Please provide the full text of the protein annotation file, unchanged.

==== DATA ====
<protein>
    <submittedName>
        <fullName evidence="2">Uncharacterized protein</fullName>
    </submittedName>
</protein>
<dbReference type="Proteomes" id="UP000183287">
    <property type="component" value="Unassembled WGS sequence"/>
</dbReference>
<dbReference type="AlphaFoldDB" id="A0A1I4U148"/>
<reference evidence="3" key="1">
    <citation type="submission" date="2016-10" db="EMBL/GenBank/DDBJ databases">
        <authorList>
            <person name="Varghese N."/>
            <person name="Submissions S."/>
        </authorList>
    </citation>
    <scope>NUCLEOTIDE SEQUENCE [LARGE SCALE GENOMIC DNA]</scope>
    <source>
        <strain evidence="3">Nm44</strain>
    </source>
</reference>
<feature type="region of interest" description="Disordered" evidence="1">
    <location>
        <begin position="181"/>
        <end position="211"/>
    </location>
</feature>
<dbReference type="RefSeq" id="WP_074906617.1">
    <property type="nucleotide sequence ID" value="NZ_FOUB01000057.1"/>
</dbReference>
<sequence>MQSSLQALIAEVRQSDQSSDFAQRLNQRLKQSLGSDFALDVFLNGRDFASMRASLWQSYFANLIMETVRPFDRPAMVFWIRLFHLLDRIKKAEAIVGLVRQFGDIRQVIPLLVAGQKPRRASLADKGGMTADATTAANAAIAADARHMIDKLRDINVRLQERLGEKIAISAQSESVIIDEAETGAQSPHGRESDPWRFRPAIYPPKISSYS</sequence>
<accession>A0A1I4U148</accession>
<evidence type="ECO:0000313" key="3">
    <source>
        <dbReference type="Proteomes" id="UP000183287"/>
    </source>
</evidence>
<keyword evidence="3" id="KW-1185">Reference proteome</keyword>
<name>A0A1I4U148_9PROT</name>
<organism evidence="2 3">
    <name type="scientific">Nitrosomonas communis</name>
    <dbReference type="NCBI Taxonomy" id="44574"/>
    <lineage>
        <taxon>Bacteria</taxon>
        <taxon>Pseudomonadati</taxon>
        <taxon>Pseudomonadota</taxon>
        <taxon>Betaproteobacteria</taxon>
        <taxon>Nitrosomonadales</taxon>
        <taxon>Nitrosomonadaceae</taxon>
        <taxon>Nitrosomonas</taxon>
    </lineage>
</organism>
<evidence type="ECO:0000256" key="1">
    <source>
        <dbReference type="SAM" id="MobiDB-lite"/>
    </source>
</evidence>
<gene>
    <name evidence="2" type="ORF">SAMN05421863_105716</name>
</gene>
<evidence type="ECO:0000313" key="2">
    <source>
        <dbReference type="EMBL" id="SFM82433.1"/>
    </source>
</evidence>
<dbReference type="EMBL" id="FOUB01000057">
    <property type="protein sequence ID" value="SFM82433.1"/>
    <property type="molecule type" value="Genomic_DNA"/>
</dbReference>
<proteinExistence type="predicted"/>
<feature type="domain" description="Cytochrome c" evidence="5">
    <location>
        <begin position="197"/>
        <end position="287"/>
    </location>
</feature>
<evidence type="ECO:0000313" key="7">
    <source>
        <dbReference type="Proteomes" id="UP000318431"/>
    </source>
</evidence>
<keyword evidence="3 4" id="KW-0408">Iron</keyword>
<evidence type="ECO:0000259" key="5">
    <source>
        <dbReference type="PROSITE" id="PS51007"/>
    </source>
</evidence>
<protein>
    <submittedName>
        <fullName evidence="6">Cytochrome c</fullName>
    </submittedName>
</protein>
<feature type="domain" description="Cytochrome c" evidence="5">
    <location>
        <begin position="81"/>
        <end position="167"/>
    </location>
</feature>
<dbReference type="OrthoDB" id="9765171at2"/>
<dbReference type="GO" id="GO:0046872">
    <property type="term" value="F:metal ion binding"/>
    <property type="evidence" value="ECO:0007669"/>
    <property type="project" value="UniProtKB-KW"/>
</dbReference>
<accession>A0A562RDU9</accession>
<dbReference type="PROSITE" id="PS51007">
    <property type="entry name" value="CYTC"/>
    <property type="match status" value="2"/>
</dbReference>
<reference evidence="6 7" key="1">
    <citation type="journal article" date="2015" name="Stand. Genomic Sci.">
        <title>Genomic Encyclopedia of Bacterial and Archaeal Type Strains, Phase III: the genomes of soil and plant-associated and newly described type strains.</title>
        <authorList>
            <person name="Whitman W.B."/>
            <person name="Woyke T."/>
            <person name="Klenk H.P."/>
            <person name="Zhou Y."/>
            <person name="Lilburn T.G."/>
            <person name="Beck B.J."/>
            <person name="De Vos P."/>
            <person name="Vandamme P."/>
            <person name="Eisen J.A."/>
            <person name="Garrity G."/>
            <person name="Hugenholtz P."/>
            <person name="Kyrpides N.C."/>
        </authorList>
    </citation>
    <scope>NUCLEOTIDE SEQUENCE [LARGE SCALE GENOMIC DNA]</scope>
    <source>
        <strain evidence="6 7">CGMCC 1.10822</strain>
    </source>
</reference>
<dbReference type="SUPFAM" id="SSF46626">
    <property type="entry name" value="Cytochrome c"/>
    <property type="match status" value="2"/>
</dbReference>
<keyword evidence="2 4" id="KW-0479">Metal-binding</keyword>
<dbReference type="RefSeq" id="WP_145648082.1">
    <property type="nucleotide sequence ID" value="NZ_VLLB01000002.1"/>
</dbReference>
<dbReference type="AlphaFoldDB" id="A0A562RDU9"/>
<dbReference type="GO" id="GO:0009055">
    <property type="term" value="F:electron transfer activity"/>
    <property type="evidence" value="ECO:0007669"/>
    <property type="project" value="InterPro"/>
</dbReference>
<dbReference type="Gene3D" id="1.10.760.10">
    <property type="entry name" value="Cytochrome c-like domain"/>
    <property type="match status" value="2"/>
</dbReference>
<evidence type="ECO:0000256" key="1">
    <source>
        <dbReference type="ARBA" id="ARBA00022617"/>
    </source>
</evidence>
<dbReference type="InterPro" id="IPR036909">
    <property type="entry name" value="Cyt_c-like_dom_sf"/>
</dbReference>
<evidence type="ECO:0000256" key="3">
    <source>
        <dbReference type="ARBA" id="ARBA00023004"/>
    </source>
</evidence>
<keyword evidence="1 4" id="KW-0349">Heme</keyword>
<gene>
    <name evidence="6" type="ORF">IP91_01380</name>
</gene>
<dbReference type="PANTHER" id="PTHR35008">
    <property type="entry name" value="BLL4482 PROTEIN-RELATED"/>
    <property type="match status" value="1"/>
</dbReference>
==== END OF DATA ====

<protein>
    <submittedName>
        <fullName evidence="2">Uncharacterized protein</fullName>
    </submittedName>
</protein>
<dbReference type="Proteomes" id="UP000183287">
    <property type="component" value="Unassembled WGS sequence"/>
</dbReference>
<dbReference type="AlphaFoldDB" id="A0A1I4U148"/>
<reference evidence="3" key="1">
    <citation type="submission" date="2016-10" db="EMBL/GenBank/DDBJ databases">
        <authorList>
            <person name="Varghese N."/>
            <person name="Submissions S."/>
        </authorList>
    </citation>
    <scope>NUCLEOTIDE SEQUENCE [LARGE SCALE GENOMIC DNA]</scope>
    <source>
        <strain evidence="3">Nm44</strain>
    </source>
</reference>
<feature type="region of interest" description="Disordered" evidence="1">
    <location>
        <begin position="181"/>
        <end position="211"/>
    </location>
</feature>
<dbReference type="RefSeq" id="WP_074906617.1">
    <property type="nucleotide sequence ID" value="NZ_FOUB01000057.1"/>
</dbReference>
<sequence>MQSSLQALIAEVRQSDQSSDFAQRLNQRLKQSLGSDFALDVFLNGRDFASMRASLWQSYFANLIMETVRPFDRPAMVFWIRLFHLLDRIKKAEAIVGLVRQFGDIRQVIPLLVAGQKPRRASLADKGGMTADATTAANAAIAADARHMIDKLRDINVRLQERLGEKIAISAQSESVIIDEAETGAQSPHGRESDPWRFRPAIYPPKISSYS</sequence>
<accession>A0A1I4U148</accession>
<evidence type="ECO:0000313" key="3">
    <source>
        <dbReference type="Proteomes" id="UP000183287"/>
    </source>
</evidence>
<keyword evidence="3" id="KW-1185">Reference proteome</keyword>
<name>A0A1I4U148_9PROT</name>
<organism evidence="2 3">
    <name type="scientific">Nitrosomonas communis</name>
    <dbReference type="NCBI Taxonomy" id="44574"/>
    <lineage>
        <taxon>Bacteria</taxon>
        <taxon>Pseudomonadati</taxon>
        <taxon>Pseudomonadota</taxon>
        <taxon>Betaproteobacteria</taxon>
        <taxon>Nitrosomonadales</taxon>
        <taxon>Nitrosomonadaceae</taxon>
        <taxon>Nitrosomonas</taxon>
    </lineage>
</organism>
<evidence type="ECO:0000256" key="1">
    <source>
        <dbReference type="SAM" id="MobiDB-lite"/>
    </source>
</evidence>
<gene>
    <name evidence="2" type="ORF">SAMN05421863_105716</name>
</gene>
<evidence type="ECO:0000313" key="2">
    <source>
        <dbReference type="EMBL" id="SFM82433.1"/>
    </source>
</evidence>
<dbReference type="EMBL" id="FOUB01000057">
    <property type="protein sequence ID" value="SFM82433.1"/>
    <property type="molecule type" value="Genomic_DNA"/>
</dbReference>
<proteinExistence type="predicted"/>
<feature type="domain" description="Cytochrome c" evidence="5">
    <location>
        <begin position="197"/>
        <end position="287"/>
    </location>
</feature>
<evidence type="ECO:0000313" key="7">
    <source>
        <dbReference type="Proteomes" id="UP000318431"/>
    </source>
</evidence>
<keyword evidence="3 4" id="KW-0408">Iron</keyword>
<evidence type="ECO:0000259" key="5">
    <source>
        <dbReference type="PROSITE" id="PS51007"/>
    </source>
</evidence>
<protein>
    <submittedName>
        <fullName evidence="6">Cytochrome c</fullName>
    </submittedName>
</protein>
<feature type="domain" description="Cytochrome c" evidence="5">
    <location>
        <begin position="81"/>
        <end position="167"/>
    </location>
</feature>
<dbReference type="OrthoDB" id="9765171at2"/>
<dbReference type="GO" id="GO:0046872">
    <property type="term" value="F:metal ion binding"/>
    <property type="evidence" value="ECO:0007669"/>
    <property type="project" value="UniProtKB-KW"/>
</dbReference>
<accession>A0A562RDU9</accession>
<dbReference type="PROSITE" id="PS51007">
    <property type="entry name" value="CYTC"/>
    <property type="match status" value="2"/>
</dbReference>
<reference evidence="6 7" key="1">
    <citation type="journal article" date="2015" name="Stand. Genomic Sci.">
        <title>Genomic Encyclopedia of Bacterial and Archaeal Type Strains, Phase III: the genomes of soil and plant-associated and newly described type strains.</title>
        <authorList>
            <person name="Whitman W.B."/>
            <person name="Woyke T."/>
            <person name="Klenk H.P."/>
            <person name="Zhou Y."/>
            <person name="Lilburn T.G."/>
            <person name="Beck B.J."/>
            <person name="De Vos P."/>
            <person name="Vandamme P."/>
            <person name="Eisen J.A."/>
            <person name="Garrity G."/>
            <person name="Hugenholtz P."/>
            <person name="Kyrpides N.C."/>
        </authorList>
    </citation>
    <scope>NUCLEOTIDE SEQUENCE [LARGE SCALE GENOMIC DNA]</scope>
    <source>
        <strain evidence="6 7">CGMCC 1.10822</strain>
    </source>
</reference>
<dbReference type="SUPFAM" id="SSF46626">
    <property type="entry name" value="Cytochrome c"/>
    <property type="match status" value="2"/>
</dbReference>
<keyword evidence="2 4" id="KW-0479">Metal-binding</keyword>
<dbReference type="RefSeq" id="WP_145648082.1">
    <property type="nucleotide sequence ID" value="NZ_VLLB01000002.1"/>
</dbReference>
<dbReference type="AlphaFoldDB" id="A0A562RDU9"/>
<dbReference type="GO" id="GO:0009055">
    <property type="term" value="F:electron transfer activity"/>
    <property type="evidence" value="ECO:0007669"/>
    <property type="project" value="InterPro"/>
</dbReference>
<dbReference type="Gene3D" id="1.10.760.10">
    <property type="entry name" value="Cytochrome c-like domain"/>
    <property type="match status" value="2"/>
</dbReference>
<evidence type="ECO:0000256" key="1">
    <source>
        <dbReference type="ARBA" id="ARBA00022617"/>
    </source>
</evidence>
<dbReference type="InterPro" id="IPR036909">
    <property type="entry name" value="Cyt_c-like_dom_sf"/>
</dbReference>
<evidence type="ECO:0000256" key="3">
    <source>
        <dbReference type="ARBA" id="ARBA00023004"/>
    </source>
</evidence>
<keyword evidence="1 4" id="KW-0349">Heme</keyword>
<gene>
    <name evidence="6" type="ORF">IP91_01380</name>
</gene>
<dbReference type="PANTHER" id="PTHR35008">
    <property type="entry name" value="BLL4482 PROTEIN-RELATED"/>
    <property type="match status" value="1"/>
</dbReference>